In this season of social distancing, we must be able to distance ourselves from one another while still advancing the gospel and creating disciples. As if creating disciples was not a tough enough job already! The buzzword in the small groups world used to be “community.” We wanted everyone in our church to be in community together for great reasons. They were less likely to leave the church. They were more likely to serve in the church. They were being cared for by more than just the pastoral staff.
Now the word I hear often is “discipleship.” We have done a pretty good job of gathering people into community; now how do we turn that into making disciples? Great question. Here are five potential barriers to discipleship.
1. It’s really hard.
Helping someone become a fully devoted follower of Christ is not for the faint of heart. There will be times of elated joy and times of extreme frustration. People’s lives are messy, and walking this journey with them gives you a backstage pass to the ugliness.
2. It takes a long time.
Most of us are not very patient—especially when it comes to other people. We want to see immediate results, or we’re on to the next thing. Becoming a disciple of Jesus is a long road that takes time and patience. There is a lot to cultivate and refine. We didn’t get this messed up overnight.
3. It requires relationship.
If Jesus was our example, then we are not meant to take this journey on our own. Disciples are not created in a classroom or on a pew. Iron sharpens iron. The only way to help someone become more like Christ is to be a part of his or her life. All of the good and all of the bad.
4. There’s not a finish line.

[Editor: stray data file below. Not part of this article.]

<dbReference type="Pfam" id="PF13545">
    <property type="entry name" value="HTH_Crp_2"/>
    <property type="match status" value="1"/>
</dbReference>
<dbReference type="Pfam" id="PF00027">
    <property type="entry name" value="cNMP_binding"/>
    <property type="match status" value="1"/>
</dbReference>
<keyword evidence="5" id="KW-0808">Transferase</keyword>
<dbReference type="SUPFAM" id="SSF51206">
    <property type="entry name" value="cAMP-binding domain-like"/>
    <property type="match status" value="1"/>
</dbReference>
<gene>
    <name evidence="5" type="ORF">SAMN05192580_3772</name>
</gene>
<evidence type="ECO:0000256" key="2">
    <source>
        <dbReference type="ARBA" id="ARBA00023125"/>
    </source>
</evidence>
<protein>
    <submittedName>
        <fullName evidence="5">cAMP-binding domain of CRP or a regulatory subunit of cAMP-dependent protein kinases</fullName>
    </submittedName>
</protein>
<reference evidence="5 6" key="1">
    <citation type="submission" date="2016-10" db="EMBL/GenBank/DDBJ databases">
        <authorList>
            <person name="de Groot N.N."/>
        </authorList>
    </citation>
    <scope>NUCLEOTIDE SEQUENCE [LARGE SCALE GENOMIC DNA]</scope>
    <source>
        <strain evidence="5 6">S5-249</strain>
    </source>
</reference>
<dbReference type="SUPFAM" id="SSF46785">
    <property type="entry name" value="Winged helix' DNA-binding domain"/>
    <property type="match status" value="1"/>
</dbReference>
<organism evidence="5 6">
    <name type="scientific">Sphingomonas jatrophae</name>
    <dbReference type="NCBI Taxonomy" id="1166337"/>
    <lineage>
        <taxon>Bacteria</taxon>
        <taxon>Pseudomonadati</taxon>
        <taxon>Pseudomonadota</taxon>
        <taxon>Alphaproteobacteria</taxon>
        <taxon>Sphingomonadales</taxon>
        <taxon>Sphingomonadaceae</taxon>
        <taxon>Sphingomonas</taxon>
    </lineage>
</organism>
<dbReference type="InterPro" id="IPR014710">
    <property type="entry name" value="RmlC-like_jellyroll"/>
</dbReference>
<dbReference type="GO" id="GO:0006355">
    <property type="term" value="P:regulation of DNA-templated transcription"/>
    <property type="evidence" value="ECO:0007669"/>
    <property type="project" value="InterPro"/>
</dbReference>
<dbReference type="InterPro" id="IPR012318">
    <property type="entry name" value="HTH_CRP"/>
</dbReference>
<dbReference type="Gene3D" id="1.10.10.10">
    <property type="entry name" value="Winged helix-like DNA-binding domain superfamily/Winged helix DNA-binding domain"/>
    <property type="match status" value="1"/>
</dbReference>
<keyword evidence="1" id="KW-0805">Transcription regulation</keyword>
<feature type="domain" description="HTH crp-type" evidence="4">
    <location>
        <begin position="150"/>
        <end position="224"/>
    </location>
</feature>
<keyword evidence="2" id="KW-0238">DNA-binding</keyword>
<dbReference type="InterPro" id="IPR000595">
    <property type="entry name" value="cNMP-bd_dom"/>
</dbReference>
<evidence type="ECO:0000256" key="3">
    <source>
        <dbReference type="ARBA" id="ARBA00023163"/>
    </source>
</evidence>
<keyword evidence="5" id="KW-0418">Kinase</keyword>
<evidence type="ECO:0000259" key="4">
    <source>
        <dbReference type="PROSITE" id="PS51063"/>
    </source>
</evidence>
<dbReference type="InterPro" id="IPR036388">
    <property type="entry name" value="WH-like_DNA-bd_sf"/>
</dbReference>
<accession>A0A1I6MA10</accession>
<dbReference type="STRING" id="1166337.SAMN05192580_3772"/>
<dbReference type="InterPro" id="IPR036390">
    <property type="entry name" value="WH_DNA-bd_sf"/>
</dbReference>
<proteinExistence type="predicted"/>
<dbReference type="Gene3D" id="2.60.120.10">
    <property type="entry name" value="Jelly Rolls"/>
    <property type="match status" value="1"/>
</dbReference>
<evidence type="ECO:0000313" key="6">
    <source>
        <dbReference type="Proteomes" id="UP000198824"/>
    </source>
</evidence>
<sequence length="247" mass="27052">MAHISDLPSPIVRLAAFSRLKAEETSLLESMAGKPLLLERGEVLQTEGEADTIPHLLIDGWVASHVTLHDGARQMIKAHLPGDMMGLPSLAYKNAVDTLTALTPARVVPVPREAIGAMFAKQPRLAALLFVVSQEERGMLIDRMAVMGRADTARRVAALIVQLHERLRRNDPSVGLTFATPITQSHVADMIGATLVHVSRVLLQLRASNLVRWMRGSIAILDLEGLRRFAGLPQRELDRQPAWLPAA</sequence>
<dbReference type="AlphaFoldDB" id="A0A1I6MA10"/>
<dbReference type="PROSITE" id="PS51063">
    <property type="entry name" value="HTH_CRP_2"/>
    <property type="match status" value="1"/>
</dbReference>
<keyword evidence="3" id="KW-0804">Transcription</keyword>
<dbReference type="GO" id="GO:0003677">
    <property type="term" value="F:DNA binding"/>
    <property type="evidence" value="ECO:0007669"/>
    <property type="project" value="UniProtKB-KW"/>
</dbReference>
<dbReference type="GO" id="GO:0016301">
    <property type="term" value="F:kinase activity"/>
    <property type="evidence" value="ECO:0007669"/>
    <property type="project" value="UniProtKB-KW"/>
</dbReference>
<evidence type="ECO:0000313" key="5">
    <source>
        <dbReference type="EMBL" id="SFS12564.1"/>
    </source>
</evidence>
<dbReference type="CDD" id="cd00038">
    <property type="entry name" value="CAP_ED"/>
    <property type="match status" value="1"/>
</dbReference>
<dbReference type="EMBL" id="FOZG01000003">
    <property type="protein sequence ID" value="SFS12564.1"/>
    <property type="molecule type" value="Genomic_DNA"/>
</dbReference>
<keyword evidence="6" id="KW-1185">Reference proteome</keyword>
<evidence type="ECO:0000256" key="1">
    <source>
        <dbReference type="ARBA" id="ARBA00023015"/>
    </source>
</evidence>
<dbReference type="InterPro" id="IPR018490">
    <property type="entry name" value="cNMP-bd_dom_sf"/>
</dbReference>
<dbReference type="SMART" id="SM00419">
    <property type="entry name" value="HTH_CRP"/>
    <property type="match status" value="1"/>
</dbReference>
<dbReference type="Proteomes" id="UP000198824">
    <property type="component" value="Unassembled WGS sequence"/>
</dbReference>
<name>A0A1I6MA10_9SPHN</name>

By nature, we want to see the job finished. My favorite part of mowing my lawn is when it’s finally done. I can spend a couple of minutes admiring my mowing skills and then move on to the next conquest. That’s not the way it works with spiritual growth. We’re never finished until we’re standing in front of Jesus.
5. It causes growth.
What you may not realize is that when you decide to disciple someone else, you are going to grow as well. Growth is difficult. Growth means change. Every time we take another spiritual step, it requires more from us. It would be much easier to stay right where we are, but the fact is that living things grow.
While the task of discipling another person is daunting, the result of making a disciple who will make disciples is absolutely worth it. And Matthew 28:19 doesn’t actually give us a choice. Jesus left us one job to do—disciple all of the nations. Now let’s go do it.
Chris Surratt is a ministry consultant and coach with over 22 years of experience serving the local church. Chris served on the Executive Team at Cross Point Church in Nashville, TN, and was on staff at Seacoast Church in Charleston, SC, for 15 years. He also manages SmallGroup.com for Lifeway Christian Resources. Chris’s first book, Small Groups For The Rest Of Us: How to Design Your Small Groups System to Reach the Fringes, was just released by Thomas Nelson. You can follow his blog at chrissurratt.com or follow him on Twitter @chrissurrat
If there was but only One thing left for me die for, I would go discipling people as this has great eternal value. What a message!!!. Am so blessed. Thanks alot.